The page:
Many chemical plants are abuzz with talk about using wireless technology. The noise is apt to get louder now with the launch of a new wireless protocol for HART devices. After all, 23 million to 25 million HART devices are installed globally, with about 40% used by the process industries, notes Ron Helson, executive director of the HART Communi-cation Foundation, Austin, Texas. The new WirelessHART protocol is backward-compatible with existing HART devices and applications.
Helson understandably applauds the wireless-mesh-network communications pro-tocol. It represents a major step for the industry, he says. Weve defined it in terms of what users know and love about HART devices. The new specification, a key part of the HART Field Communications Protocol Revision 7, was approved June 15 by the HART Users Group.
With proper installation, I would think WirelessHART would be quite successful in doing its job, believes Hesh Kagan, president of the Wireless Industrial Networking Association and also director of technology development and new-business development for Invensys Process Systems, Foxboro, Mass. By definition, its a process measurement tool, he says. Now the question is: How many process measurements are going to be incremental, based on wireless sensors or WirelessHART?
For process automation, it represents wireless communications future, believes Guido Stephan, director of technology and processes within Siemens Research & Devel-opments Technology & Processes group, Karlsruhe, Germany. Our conclusion is that WirelessHART will become a standard.
Pepperl+Fuchs (P+E) is very excited about the new protocol, says Robert J. Schosker, product manager for intrinsic safety, HART, at the firms Process Automation Division, Twinsburg, Ohio, calling it the first standard for a wireless network in the process automation area. I believe WirelessHART now gives the user added flexibility in installation and helps give those riding the fence that extra push to get them to use HART, he adds.
Wireless HART comprises three distinct parts, explains Kagan. One is the radio, which many manufacturers can provide. The second is the stack, which handles the physical, data-link and network layers. Finally, theres the protocol, which he calls the handshake between the applications and the systems a data frame out of the HART 7.0 standard.
Helson cites two particularly noteworthy attributes. The physical and data-link layers adhere to the 2.4-GHz IEEE 802.15.4 Low-Rate Wireless Personal Area Network standard, and wireless mesh networking forms the network layer. The specification has a full-mesh topology, meaning each device connects to all others, directly or through other devices.
Stack definition owes a lot to Dust Networks, Berkeley, Calif. It includes much of the firms proprietary Time Synchronized Mesh Protocol (TSMP), used in ultra-low-power wireless sensor networking, notes Joy Weiss, Dust Networks CEO. TSMP helps the protocol provide wire-like reliability in a harsh environment on which the devices will have to operate in, but in a wire-free economy, Weiss explains.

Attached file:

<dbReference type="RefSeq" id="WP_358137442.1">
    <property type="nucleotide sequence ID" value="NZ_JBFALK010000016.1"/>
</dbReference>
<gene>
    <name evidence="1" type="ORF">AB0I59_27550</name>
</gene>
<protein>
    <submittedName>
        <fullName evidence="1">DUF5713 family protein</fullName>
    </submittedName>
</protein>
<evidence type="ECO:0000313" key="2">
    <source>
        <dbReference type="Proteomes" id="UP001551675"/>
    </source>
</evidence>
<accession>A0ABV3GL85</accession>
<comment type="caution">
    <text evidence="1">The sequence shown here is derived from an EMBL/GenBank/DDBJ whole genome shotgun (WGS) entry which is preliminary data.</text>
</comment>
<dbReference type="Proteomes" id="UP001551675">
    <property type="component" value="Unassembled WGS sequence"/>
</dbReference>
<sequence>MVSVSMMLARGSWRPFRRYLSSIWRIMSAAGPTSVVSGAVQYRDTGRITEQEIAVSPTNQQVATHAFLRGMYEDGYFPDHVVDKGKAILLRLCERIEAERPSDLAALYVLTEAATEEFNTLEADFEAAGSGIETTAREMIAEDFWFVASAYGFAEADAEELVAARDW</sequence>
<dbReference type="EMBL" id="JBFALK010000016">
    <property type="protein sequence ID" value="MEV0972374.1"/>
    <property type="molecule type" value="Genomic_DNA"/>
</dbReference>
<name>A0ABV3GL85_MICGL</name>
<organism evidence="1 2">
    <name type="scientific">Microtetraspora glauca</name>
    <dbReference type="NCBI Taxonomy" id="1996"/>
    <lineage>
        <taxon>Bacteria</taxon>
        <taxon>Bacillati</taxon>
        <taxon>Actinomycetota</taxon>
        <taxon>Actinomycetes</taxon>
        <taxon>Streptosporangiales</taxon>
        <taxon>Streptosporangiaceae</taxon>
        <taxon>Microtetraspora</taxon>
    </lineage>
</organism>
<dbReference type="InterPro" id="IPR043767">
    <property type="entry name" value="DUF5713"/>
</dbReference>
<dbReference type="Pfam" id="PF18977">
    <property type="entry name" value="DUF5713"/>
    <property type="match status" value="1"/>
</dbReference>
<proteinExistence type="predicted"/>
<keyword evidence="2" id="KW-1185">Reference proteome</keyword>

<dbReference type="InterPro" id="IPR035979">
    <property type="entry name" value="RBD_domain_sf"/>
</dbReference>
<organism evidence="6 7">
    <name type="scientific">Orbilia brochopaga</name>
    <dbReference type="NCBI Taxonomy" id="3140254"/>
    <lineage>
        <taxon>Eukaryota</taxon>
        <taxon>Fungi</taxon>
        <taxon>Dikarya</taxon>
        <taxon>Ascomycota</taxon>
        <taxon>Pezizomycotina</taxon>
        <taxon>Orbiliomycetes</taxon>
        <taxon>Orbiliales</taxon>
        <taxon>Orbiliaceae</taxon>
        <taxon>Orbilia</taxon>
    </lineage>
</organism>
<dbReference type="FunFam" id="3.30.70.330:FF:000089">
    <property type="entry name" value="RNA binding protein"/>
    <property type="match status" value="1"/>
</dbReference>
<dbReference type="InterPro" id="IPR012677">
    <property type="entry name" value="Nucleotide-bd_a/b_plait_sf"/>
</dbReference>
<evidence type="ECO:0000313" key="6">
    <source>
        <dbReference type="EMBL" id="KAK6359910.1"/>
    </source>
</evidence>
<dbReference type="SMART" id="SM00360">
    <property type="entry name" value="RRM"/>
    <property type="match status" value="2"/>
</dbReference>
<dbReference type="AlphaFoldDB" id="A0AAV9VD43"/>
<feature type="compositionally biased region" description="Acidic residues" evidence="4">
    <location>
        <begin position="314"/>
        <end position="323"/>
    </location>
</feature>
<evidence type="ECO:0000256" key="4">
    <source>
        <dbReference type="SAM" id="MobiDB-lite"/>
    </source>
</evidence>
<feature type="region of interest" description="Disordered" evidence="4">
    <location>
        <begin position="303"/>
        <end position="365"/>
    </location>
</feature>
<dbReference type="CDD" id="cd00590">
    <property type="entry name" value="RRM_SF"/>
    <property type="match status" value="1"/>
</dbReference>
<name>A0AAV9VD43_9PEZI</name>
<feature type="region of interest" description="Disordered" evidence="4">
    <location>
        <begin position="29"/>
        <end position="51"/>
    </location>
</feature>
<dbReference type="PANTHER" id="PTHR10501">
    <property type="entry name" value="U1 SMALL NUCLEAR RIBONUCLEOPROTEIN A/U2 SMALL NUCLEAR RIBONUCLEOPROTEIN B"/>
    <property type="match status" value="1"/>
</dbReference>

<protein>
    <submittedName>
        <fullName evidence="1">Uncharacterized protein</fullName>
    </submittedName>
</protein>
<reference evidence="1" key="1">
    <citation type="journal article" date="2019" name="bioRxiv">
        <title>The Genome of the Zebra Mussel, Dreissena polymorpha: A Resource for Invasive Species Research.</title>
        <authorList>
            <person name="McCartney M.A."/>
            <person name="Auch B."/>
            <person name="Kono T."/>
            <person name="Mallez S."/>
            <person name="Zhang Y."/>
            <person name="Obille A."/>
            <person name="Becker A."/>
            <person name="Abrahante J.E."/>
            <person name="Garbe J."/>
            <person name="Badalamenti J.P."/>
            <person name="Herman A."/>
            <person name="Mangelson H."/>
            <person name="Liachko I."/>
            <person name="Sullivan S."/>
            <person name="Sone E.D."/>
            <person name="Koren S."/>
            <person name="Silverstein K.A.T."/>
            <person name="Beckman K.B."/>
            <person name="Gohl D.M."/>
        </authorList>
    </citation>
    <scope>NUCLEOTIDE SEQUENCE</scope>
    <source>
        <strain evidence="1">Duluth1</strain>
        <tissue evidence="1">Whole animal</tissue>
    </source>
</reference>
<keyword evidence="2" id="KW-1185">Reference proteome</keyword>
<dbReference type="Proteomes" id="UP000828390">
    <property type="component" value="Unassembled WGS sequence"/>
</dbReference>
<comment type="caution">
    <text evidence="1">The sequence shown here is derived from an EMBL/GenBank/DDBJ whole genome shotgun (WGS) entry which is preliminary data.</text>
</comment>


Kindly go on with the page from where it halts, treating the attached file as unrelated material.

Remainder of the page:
WirelessHART also includes several features that are essential for wireless of any type to take hold, adds Robert Shear, Dust Networks director of market development. Those include channel hopping, self-organizing mesh and time synchronization. The lat-ter unlocks the economics for the new specification, he says. You end up with the ability to have battery-powered routers allowing frequency hopping.
The fact that there are batteries contributes to the low initial cost, explains Weiss. The highest cost element [in wired automation systems]: Its still cable and con-duit and the time associated [with installation] and the disruption associated with a plant [through that installation].
Potential users certainly will value two attributes highly, notes Martin Zielinski, director of HART and Fieldbus Technology for Emerson Process Management, Austin, Texas reliability and coexistence, or the capacity of the wireless bands to carry traffic from various transmitters.
Many plants in the huge installed base of control systems using wired HARTs 4-20-mA loop lack the economic justification or technical capability to access HART devices in-telligent information. WirelessHART will significantly change that, Helson predicts.
We tried to make it as easy as 420 mA, by extending the protocol with a view to allowing use of similar tools: self-building, self-healing networks and minimal engi-neer input, explains Gareth Johnston, fieldbus-communications specialist with ABB, St. Neotts, U.K., who helped develop it.
End-users who understand the benefits of asset management will embrace Wire-lessHART, believes Dave Smith, manager, plant-network-technology systems marketing for Yokogawa of America, Newnan, Ga. Its a solution adding digital communication for device configuration and/or various prognostic/diagnostic functions provided by intel-ligent field devices with minimum or no changes to control configuration.
It fits well with maintenance and asset management strategies, adds his col-league Nobuaki Konishi, senior general manager of IA Marketing Division, Yokogawa Electric, Tokyo. He foresees a definite role for the new protocol for monitoring and alarming.
Two early asset-management applications come to mind to Siemens Stephan. One is transport of field-device diagnostic data. Thats because in the installed base, precious diagnostic data. . . is lost in about 20 million devices, or must be read manually due to a lack of HART functionality in the remote I/Os (inputs/outputs), he notes. The other: complete wireless integration of process values and diagnostic data of field devices.